6309 Monarch Park Place, Suite 203
Niwot, CO 80503, USA
Phone (303) 443-5060
Toll free (888) 742-5060
After weathering a difficult 2012, the outlook for Latin American manufacturing is significantly brighter for 2013, according to the Manufacturers Alliance for Productivity and Innovation Latin America Manufacturing Outlook, a semiannual analysis that examines the latest trends and provides a near-term forecast for 16 major industries.
The report, authored by Fernando Sedano, Ph.D., MAPI economic consultant, focuses on Latin America’s three largest economies – Brazil, Argentina and Mexico – the countries responsible for more than 80 percent of the manufacturing output in the region.
MAPI forecasts that overall manufacturing output in Latin America will grow by 0.5 percent in 2012, dragged down by a manufacturing recession in Brazil and a sudden stop in output growth in Argentina. Prospects for 2013 are more optimistic, with expectations of 4 percent growth in the region.
“Brazil’s manufacturing output should rebound in 2013 because of a host of tax breaks intended to spur demand, deplete inventory and drive production,” Sedano said. “Mexico’s manufacturing sector will continue to expand, although at a more modest pace, and Argentina’s factories will benefit from stronger demand from Brazil.”
In developing its forecast, MAPI uses data from national statistical agencies, assigning weighted average annual production indexes for each industry. The weights are determined by a country’s value-added in U.S. dollar terms in each sector, using MAPI’s proprietary econometric model.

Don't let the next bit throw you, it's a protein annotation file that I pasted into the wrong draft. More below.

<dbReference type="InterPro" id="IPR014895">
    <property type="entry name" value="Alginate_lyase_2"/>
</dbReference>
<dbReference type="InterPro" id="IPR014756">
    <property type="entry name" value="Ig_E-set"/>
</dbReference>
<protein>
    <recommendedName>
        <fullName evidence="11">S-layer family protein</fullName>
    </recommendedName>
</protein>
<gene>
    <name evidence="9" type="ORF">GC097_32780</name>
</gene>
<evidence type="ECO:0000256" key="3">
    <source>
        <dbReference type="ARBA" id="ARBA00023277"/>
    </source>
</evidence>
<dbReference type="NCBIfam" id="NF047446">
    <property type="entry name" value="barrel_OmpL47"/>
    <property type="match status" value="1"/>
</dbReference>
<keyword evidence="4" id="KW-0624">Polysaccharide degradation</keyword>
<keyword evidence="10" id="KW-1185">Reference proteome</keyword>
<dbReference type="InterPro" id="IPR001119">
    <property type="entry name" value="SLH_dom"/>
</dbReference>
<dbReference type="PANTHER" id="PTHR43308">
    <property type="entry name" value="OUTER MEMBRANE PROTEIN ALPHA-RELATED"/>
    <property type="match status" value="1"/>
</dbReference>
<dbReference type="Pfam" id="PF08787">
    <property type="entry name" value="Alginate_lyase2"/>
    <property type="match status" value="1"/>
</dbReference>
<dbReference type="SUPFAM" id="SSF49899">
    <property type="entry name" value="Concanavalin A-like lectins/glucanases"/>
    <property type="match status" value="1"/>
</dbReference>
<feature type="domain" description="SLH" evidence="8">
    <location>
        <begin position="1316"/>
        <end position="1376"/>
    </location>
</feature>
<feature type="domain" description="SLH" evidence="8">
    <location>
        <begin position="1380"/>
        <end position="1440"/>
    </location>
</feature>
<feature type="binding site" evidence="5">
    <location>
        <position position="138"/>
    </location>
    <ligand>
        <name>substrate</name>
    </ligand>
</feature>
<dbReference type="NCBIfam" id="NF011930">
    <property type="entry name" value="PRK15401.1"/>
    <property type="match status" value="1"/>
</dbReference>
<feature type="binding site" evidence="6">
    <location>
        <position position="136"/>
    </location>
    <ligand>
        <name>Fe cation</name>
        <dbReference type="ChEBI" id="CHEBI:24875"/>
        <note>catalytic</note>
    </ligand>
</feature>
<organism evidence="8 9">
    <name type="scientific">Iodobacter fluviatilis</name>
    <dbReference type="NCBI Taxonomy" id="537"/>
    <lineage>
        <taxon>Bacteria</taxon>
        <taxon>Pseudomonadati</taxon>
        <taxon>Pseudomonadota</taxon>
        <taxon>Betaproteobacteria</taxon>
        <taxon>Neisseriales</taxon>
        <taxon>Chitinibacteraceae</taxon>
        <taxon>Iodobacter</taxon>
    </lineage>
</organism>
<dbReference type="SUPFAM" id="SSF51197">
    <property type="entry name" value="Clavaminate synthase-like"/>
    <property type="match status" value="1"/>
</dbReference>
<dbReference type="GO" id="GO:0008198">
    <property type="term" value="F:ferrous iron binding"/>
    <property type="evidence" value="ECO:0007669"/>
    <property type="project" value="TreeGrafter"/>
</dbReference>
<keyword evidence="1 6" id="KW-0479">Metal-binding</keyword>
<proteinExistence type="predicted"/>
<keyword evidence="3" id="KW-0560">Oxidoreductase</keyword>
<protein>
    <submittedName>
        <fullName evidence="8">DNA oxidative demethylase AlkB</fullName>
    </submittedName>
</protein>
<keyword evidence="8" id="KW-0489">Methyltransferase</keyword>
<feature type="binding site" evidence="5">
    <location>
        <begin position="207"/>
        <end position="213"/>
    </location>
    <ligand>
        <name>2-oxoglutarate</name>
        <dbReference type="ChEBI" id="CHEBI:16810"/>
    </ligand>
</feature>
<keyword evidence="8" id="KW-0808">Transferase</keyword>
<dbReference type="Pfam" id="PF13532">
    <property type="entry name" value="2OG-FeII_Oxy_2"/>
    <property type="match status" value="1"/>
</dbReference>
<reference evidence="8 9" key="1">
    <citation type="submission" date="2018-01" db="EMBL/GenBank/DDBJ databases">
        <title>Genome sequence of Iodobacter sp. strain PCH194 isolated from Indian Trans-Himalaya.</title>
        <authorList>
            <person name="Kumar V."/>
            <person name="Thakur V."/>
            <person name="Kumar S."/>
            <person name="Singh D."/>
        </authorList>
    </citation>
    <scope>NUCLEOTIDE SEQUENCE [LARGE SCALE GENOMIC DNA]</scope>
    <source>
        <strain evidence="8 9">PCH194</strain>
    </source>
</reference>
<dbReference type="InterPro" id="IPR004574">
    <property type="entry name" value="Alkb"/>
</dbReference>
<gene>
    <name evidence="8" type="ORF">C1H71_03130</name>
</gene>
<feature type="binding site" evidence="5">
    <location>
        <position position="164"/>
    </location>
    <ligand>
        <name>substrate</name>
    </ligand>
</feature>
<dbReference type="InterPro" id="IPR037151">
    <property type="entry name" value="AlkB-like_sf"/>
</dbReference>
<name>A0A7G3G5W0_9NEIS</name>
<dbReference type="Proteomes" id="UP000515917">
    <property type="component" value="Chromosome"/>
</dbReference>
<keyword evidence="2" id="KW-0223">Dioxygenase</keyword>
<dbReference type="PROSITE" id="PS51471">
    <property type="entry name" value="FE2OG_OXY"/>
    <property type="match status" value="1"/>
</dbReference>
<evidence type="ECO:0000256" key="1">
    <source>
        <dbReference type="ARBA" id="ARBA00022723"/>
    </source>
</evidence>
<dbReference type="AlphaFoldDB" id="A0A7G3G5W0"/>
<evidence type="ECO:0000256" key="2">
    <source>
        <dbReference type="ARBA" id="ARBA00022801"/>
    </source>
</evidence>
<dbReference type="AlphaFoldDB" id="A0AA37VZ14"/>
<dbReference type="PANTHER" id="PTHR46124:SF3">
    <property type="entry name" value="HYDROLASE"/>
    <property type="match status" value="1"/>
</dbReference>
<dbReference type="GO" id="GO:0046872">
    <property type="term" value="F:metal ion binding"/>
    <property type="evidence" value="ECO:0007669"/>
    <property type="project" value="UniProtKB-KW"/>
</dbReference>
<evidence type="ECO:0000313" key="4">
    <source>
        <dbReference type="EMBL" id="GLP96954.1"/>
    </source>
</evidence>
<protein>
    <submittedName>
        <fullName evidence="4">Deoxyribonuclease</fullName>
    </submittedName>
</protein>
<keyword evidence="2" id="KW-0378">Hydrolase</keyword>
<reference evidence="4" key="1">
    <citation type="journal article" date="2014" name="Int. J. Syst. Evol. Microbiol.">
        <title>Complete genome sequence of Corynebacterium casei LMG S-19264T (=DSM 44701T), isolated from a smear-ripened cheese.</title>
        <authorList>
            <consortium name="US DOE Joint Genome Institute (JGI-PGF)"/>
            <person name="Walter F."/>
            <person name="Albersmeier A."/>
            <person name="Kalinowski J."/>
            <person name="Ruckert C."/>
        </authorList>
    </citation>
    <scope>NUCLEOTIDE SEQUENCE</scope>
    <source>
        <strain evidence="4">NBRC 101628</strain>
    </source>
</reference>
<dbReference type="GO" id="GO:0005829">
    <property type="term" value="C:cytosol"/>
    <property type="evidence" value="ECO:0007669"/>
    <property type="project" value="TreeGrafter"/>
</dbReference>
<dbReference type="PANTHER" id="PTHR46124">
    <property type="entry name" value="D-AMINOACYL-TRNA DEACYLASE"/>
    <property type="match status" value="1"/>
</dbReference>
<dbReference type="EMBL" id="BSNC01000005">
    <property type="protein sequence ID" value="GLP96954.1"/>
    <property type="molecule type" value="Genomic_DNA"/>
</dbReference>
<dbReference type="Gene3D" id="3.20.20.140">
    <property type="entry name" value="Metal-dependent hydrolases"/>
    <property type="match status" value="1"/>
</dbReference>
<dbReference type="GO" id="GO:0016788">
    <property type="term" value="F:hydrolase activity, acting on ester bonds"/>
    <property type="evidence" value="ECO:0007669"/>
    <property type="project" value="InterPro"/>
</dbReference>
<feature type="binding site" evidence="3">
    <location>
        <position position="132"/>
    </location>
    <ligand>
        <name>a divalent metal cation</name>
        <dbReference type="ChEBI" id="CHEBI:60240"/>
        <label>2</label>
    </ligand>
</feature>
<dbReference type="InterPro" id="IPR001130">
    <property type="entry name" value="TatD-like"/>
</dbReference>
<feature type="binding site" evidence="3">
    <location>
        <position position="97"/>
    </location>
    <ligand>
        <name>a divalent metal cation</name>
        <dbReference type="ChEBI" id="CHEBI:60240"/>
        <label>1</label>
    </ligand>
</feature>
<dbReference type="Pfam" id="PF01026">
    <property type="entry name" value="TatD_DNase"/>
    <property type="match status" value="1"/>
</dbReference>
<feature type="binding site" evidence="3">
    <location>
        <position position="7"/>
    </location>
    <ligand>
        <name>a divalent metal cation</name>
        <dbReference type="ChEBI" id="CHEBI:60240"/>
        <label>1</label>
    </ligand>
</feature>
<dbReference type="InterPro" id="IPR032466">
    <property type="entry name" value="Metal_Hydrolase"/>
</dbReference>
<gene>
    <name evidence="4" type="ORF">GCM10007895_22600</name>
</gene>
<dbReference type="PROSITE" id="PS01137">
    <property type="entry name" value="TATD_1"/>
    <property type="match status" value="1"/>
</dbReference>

Brazil’s manufacturing activity (48.7 percent of MAPI’s regional index) stopped growing two years ago as elevated inventory levels had to be depleted and a lack of demand caught factories off guard. Recent moves by Brazilian authorities, including reducing the tax burden on companies, a payroll tax cut and infrastructure investments, point to a rebound in activity in 2013. Brazil manufacturing output is expected to expand 5.6 percent.
Mexico’s manufacturers (38.7 percent of the index) rode a solid performance of the auto sector to anticipated 3.7 percent final output growth in 2012. There are increasing signs, though, that activity among Mexican factories is losing some steam as domestic demand and exports wane. More moderate growth of 3 percent is expected for 2013.
Argentina’s manufacturing (12.6 percent of the index) appears to have stabilized after a hard landing through much of 2012, due in part to government-imposed controls that hit the capital and intermediate goods industries. The outlook remains cautious because of limited energy resources and inflation. Still, MAPI forecasts 3.5 percent expansion in 2013 pushed by a rebound in Brazilian demand and a switch from Argentine consumers buying dollars for saving purposes to acquiring goods to hedge against elevated inflation.
The report sees growth in all 16 industries in 2013. Three industries – food and beverages, motor vehicles and machinery and equipment – account for roughly 45 percent of the region’s manufacturing.
Production of food and beverages – the largest industry in the region and one of the most stable – should grow by 3.3 percent in 2013. The automotive sector is forecast to improve by 8.3 percent, and machinery and equipment is forecast to see a 7.3 percent advance.